Random House Retaliates Against Wylie

Publishers have responded to Andrew Wylie’s plans to sell ebook editions of classic titles exclusively through Amazon: They are not pleased. Wylie’s decision to deal directly with Amazon in launching Odyssey Editions cut publishing houses out of the process entirely, staking out a bold position on the long-ambiguous question of backlist ebook rights. Random House—which had claimed digital rights to many of the books Wylie gave to Amazon—has announced that it will no longer deal with Wylie.

Random House spokesman Stuart Applebaum said in a statement:

The Wylie Agency’s decision to sell e-books exclusively to Amazon for titles which are subject to active Random House agreements undermines our longstanding commitments to and investments in our authors, and it establishes this Agency as our direct competitor.  Therefore, regrettably, Random House on a worldwide basis will not be entering into any new English-language business agreements with the Wylie Agency until this situation is resolved.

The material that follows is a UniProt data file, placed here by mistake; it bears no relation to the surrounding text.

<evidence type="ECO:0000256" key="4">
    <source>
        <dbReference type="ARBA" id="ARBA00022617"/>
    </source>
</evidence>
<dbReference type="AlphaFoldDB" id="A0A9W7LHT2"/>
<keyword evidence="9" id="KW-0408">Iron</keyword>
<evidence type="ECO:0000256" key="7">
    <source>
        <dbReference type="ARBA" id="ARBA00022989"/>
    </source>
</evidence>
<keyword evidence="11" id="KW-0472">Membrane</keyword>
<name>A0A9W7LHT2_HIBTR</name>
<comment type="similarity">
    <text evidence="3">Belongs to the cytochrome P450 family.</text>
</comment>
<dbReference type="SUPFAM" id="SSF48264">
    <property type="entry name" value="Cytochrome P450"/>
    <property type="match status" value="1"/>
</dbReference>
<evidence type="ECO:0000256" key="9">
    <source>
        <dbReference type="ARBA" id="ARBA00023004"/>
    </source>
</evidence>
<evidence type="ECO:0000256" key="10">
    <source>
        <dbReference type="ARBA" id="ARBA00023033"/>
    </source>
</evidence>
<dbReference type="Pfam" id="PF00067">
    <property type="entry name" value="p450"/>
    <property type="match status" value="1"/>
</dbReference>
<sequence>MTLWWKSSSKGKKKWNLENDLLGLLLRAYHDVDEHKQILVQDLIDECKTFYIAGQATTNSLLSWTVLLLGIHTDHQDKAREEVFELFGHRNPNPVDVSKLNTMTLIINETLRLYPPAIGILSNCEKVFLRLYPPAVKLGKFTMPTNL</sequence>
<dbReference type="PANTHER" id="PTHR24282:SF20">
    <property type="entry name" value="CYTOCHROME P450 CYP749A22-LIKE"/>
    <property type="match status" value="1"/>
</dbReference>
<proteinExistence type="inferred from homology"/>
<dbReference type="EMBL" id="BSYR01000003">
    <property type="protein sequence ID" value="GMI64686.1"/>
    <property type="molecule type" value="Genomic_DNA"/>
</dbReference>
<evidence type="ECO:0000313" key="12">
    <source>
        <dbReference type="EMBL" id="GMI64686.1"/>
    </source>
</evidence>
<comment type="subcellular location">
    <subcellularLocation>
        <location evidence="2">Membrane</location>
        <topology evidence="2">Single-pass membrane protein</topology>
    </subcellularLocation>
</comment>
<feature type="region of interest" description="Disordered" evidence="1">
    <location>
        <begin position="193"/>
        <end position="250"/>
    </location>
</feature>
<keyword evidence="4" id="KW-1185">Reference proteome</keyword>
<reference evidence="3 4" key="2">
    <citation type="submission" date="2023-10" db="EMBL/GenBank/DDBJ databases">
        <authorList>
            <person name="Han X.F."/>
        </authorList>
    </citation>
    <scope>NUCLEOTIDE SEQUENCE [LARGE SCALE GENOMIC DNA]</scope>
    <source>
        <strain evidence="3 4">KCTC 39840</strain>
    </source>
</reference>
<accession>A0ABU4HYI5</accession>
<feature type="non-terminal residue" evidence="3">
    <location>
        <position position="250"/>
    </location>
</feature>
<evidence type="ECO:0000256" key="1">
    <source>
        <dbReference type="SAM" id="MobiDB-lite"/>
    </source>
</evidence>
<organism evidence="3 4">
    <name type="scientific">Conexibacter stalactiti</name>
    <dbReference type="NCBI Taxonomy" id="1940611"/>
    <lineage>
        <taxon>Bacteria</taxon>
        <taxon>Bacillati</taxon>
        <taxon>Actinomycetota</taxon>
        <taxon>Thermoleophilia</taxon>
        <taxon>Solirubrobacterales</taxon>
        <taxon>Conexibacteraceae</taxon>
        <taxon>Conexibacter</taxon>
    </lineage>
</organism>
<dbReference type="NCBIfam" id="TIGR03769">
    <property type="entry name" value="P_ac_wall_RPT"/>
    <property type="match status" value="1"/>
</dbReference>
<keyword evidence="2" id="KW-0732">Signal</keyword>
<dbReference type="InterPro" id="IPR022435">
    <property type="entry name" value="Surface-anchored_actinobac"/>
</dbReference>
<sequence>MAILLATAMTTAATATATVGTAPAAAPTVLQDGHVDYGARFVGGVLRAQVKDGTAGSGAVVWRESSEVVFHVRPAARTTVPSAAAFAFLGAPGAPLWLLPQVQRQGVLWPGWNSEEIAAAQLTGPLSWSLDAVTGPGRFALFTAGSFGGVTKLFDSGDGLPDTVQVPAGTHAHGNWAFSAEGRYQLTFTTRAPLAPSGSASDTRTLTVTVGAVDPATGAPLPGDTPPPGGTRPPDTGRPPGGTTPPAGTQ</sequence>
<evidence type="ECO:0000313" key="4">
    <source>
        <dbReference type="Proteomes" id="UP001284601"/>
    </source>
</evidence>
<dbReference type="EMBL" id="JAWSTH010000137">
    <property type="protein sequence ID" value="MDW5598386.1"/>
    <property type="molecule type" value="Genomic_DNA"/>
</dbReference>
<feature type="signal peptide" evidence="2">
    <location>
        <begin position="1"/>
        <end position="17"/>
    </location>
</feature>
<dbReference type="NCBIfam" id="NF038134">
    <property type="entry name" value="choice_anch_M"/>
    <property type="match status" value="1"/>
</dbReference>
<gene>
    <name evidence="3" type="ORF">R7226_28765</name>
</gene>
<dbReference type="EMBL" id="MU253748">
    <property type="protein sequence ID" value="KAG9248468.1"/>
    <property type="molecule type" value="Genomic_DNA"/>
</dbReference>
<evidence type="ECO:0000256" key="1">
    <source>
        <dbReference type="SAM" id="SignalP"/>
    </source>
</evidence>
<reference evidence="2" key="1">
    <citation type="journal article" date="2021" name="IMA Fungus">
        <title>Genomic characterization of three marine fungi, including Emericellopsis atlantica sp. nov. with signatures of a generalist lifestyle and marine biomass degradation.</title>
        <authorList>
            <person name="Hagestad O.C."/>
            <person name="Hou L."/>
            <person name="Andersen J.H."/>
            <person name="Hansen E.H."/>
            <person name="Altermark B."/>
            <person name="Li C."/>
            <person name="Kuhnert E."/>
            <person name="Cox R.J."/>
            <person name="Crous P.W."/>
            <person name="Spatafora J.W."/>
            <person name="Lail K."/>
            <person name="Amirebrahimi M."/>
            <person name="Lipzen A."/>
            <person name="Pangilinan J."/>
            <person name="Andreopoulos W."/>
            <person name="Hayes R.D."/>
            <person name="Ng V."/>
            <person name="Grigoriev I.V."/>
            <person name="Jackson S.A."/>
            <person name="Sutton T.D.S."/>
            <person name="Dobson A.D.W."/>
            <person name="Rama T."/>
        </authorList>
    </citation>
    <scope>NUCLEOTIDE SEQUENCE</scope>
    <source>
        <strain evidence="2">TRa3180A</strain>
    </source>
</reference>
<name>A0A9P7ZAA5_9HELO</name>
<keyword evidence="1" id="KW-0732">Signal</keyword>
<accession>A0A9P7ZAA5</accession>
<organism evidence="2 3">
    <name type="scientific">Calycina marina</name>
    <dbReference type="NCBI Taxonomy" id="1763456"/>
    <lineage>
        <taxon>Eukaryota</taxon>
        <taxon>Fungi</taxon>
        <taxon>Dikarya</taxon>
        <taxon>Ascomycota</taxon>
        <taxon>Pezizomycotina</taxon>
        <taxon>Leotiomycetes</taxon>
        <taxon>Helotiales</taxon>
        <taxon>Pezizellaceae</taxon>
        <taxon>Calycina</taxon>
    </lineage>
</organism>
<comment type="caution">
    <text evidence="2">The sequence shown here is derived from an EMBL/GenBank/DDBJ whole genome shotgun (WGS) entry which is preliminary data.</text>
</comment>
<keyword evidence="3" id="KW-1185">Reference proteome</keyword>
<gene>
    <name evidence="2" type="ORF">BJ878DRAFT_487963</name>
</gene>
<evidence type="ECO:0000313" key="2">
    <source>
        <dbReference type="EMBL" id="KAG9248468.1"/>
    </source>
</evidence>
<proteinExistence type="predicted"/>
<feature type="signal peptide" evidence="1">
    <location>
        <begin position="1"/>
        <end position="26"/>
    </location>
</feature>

Meanwhile,  Macmillan CEO John Sargent (no stranger to clashes with Amazon) wrote on his company’s blog that he was “appalled” Wylie had cut an exclusive deal with a single retailer.

“It is an extraordinarily bad deal for writers, illustrators, publishers, other booksellers, and for anyone who believes that books should be as widely available as possible,” he wrote.

Jeff Jarvis, speaking from a tech perspective, voiced similar concerns:

Fragmenting content such that one has to buy one device to read one author and another to read another is blind to the needs and realities of the market. It’s dealmaking for dealmaking’s sake. . . .

In the early days of content on mobile, we saw this game play out: Carriers made exclusive deals to get content in hopes that would get users to buy their phones instead of the other guys’. Didn’t work. A phone’s a phone. A browser’s a browser. A book’s a book.

And an e-book better damned well be an e-book, or books and authors and publishers and agents are all screwed.

Wylie had no idea everyone would take this so poorly, he tells The Times:

Mr. Wylie said he was taken by surprise by the announcement and was not sure how he would respond to Random House. “I’m going to think about it a little bit,” he said, adding that he had not spoken with Random House on Thursday. “We take it seriously, as do the authors we represent. This area of discussion and negotiation needs to be resolved.”

“Andrew Wylie has decided to become a publisher. Welcome, Andrew,” Sargent wrote. “I’ll be knocking on his door shortly, asking him for dues to the AAP.”

Random House Retaliates Against Wylie